Did the Army disclose that you were signing a deal with the devil when they sent (advised/offered) you to see a shrink? Hell no they didn’t.

    …and what’s the point in making a returning soldier take a driving test anyway? Does the DMV in Texas now have people on it’s staff who claim to be able to identify people with mental problems? I seem to recall that Loughman kid in Tucson – who was totally, nucking futz – was somehow able to drive just fine to his shooting spree. I guess his driving examiner mustn’t have noticed his “condition”. /sarc

    I freely admit my bias: Ever since my nuclear power plant days, I’ve developed an extreme dislike of psychiatrists and psychologists. Sure, the one(s) you talked to may have helped you work through a bad situation, but so would have a chaplain or even a drinking buddy. Psychiatrists are quacks. As a profession, they’re basically just rent-seeking witch doctors who – in controlled, scientific studies – have demonstrated their inability to tell the sane from the insane (See: The Rosenhan Study linked above).

    Shrinks don’t want to heal you, they want to control you, just like shamen and witch doctors in a primitive society. Apparently, many psychiatrists realize what phonies they are because they have one of the highest suicide rates of any profession. Did you know you were opening up your soul to a guy who is statistically closer to the edge than you were?

    Have you ever noticed that these “mental healers” never find anything right with you…only something wrong? The point, of course, is to induce guilt so they can control you. Then, of course, – once you’ve been branded as having some “illness” – that neither they nor anybody can define – they prescribe their own services to “heal” you. Usually they drug you up and then you’re doubly stigmatized. I’m sorry, but they’re not helping you – they’re using you.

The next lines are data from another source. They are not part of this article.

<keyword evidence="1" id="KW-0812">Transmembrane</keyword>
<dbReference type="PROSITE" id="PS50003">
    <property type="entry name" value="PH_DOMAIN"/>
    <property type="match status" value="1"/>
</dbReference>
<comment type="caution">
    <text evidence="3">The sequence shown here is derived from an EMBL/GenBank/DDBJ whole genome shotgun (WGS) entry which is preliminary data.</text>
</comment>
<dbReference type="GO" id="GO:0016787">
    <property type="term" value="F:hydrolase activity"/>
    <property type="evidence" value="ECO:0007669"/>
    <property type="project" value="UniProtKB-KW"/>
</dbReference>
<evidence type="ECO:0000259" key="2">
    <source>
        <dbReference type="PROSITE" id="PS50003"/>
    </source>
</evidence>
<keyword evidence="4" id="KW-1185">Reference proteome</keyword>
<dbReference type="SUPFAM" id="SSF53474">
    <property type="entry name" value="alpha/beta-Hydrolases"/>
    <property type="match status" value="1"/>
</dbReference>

Their so-called “ethical standards” notwithstanding, almost nobody goes to see a psychiatrist voluntarily. Realizing this, the APA has lobbied governments at all levels for decades now to force people to use their services. First, they got “mental health services” written into state insurance mandates so now everyone has to pay for them whether they need them or not. In the late 70s, they got their services written into the NRC regulations governing the operation of nuclear power plants. They’ve forced their way into our school system and have managed to label a generation of completely normal kids with some phony “disorder” and put them on drugs. Do the parents of those kids realize that when their kids grow up they will always be stigmatized with some phony-baloney “disorder”?

    I am sad (but not surprised) to see that the APA has foisted their rent-seeking witch doctors onto the U.S. military – supplanting the counselling services formerly provided by chaplains and ones’ buddies. Of course the chaplains never prescribed drugs to “solve” a soldier’s problem.

    My only advice is this: “Don’t accept any guilt that you haven’t earned.”

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  15. Missy says: 15

    Can’t begin to understand the heavy burden you have been carrying and it hurts to see this has happened to you CJ. Being who you are, not only have you taken the bull by the horns for yourself, you have the strength, the heart and the keen insight to be able to help others of America’s finest individuals, your band of brothers. We can never thank you enough, you are among an elite group that have blessed this nation. Keep strong, we are proud of you!

    BTW, you should have least broke one of their pencils or ripped the corner off one of those pink sheets.

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  16. MataHarley says: 16

    @CJ, I’d wager I speak for a lot of us when I say we are beholding to you for reaching for a phone, and not your arsenal. Losing our magnificent military is a “thinning of the herd” that is NOT beneficial.

    It strikes me that there is a two pronged campaign that needs to be waged…

    1: Reaching discharged soldiers.

    And one of the things that I’d really like to know is how, in that highly distressed state, did you decide to reach for a phone instead of a gun? Was it because of a lot of exposure to those treatment program options you mention? Because you knew help was out there? May be hard to recall, but I’d sure like to know what the tipping point was that made you grab a phone. Another soldier needs that same information arsenal to help him or her thru their next moment of distress.

    2: Legislative changes.

    Obviously it’s counterproductive to punishing soldiers that seek help. One has to wonder if the DMV has rules for anyone with what someone classifies as a medical mental disorder… not only PTSD. i.e., is this equal application of discrimination against those under pyschiatric care? Or just targeting our military personnel?